What you should expect from your physician
During the physical assessment, your doctor may apply pressure to the affected area or request you to move your elbow, wrist and fingers in various ways.
Examination and Prognosis
Quite often, your health background and physical assessment provides ample data for your physician to make a diagnosis of tennis elbow. But if your doctor suspects that something else may be causing your symptoms, he or she may propose:
X-rays. An X-ray will help your doctor eliminate other possible factors that cause elbow pain, such as a fracture or arthritis.
Magnetic resonance imaging (MRI). Problems in your neck can sometimes trigger symptoms similar to tennis elbow. MRI machines use radio waves and a strong magnetic field to produce thorough images of bones and soft tissues.
Electromyography (EMG). This type of examination can check to see if your symptoms are associated with a pinched nerve. During an EMG, fine wires are inserted into a muscle to assess electrical changes that occur when the muscle moves.
Treatment and Drugs
Tennis elbow often gets better alone. But if over-the-counter pain medications, use of phototherapy devices and other self-care procedures are not helping, your doctor may suggest physical therapy. Extreme instances of tennis elbow may need surgical procedure.
Learn proper form. Your physician may suggest that specialists evaluate your tennis method or job tasks to determine the best actions to minimize stress on your injured tissue. This may mean going to a two-handed backhand in tennis or taking ergonomic steps at work to ensure that your wrist and forearm movements don't continue to contribute to your symptoms.
Exercises. Your doctor or a physical therapist may suggest work outs to progressively stretch and improve your muscles, particularly the muscles of your forearm.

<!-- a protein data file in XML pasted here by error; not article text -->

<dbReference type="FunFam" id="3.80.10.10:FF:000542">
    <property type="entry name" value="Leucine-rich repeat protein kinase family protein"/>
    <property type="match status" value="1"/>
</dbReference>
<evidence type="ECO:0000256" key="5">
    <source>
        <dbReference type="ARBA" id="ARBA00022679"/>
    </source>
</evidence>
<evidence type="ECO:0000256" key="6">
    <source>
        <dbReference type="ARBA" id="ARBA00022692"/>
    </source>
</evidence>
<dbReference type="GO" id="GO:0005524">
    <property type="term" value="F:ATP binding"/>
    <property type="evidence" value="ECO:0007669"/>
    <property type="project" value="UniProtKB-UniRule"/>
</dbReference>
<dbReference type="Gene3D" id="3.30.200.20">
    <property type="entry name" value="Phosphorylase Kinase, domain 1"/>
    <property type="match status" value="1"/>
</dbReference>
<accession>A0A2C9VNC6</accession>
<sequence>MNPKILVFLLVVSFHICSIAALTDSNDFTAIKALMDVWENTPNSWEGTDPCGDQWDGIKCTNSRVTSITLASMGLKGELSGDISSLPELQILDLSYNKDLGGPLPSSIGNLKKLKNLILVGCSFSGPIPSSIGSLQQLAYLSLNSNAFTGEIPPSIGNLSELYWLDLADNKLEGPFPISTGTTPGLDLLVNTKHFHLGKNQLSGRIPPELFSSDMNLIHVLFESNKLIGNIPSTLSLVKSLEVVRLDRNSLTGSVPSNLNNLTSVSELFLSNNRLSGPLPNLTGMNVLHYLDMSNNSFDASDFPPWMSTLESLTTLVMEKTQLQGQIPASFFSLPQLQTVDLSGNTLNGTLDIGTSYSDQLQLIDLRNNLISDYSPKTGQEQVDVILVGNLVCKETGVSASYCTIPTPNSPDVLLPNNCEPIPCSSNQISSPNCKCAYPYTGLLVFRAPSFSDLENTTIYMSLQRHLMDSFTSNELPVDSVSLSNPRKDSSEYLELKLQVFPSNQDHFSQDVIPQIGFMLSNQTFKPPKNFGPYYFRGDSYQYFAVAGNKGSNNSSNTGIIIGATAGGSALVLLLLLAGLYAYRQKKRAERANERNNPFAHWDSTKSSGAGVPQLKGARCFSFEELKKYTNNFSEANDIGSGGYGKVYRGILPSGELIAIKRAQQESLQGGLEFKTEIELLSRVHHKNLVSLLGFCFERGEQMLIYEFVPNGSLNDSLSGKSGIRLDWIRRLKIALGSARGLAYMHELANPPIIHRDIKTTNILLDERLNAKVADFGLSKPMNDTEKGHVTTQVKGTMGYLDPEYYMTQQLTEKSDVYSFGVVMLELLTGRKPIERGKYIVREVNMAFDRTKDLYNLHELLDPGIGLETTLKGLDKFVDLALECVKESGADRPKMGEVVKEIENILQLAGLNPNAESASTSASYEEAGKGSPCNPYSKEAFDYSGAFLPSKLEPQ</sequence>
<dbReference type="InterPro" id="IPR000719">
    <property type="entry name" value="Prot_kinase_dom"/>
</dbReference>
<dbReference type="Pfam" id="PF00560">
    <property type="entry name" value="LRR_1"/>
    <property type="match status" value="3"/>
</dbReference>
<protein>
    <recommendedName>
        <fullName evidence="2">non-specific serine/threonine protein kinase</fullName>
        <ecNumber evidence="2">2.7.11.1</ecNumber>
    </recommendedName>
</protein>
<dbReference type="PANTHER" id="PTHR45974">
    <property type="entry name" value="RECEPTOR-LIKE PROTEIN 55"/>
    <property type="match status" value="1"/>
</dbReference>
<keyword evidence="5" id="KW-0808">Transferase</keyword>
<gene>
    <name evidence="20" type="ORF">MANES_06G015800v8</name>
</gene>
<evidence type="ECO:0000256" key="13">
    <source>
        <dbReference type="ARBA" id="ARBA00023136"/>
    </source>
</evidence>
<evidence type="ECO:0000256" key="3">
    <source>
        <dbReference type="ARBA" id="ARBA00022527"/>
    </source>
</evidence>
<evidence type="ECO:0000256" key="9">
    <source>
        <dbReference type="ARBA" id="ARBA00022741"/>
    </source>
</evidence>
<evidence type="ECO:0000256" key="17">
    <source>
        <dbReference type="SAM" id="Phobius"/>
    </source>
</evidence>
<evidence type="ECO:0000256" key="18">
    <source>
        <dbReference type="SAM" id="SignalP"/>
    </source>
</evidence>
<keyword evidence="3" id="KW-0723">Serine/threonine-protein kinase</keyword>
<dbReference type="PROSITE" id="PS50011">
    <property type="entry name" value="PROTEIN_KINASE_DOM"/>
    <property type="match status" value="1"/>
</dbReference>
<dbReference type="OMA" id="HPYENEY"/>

Braces. Your doctor can also recommend you wear a forearm strap or brace to relieve stress on the injured tissue.
If your symptoms haven't improved after at least a year of considerable conservative treatments, you might be a candidate for operation to remove broken tissue. These types of procedures can be carried out via a large incision or through a number of small incisions. Rehabilitation exercises are crucial to recovery.
Lifestyle and home remedies
Follow the guidelines for R.I.C.E. - rest, ice, compression, elevation:
Rest. Allow your elbow a rest. But do not avoid all activity. Sometimes, putting on a forearm splint at night helps decrease morning symptoms.
Ice. Use a cold pack, ice massage, slush bath or compression sleeve filled with cold water to limit inflammation after an injury. Consider applying ice as soon as possible after the injury.
Compression. Make use of an flexible wrap or bandage to compress the injured area.
Elevation. Maintain your elbow above heart level when possible to help stop or restrict swelling.
Over-the-counter pain killers and medical devices may also be helpful.
The R.I.C.E. method is often combined with anti-inflammatory medication and / or phototherapy for optimal results.
It is often best to include multiple treatment approaches as they often have synergistic benefits that optimize recovery. Conversely, overdoing one thing whether it be physical therapy or medication, can have negative effects.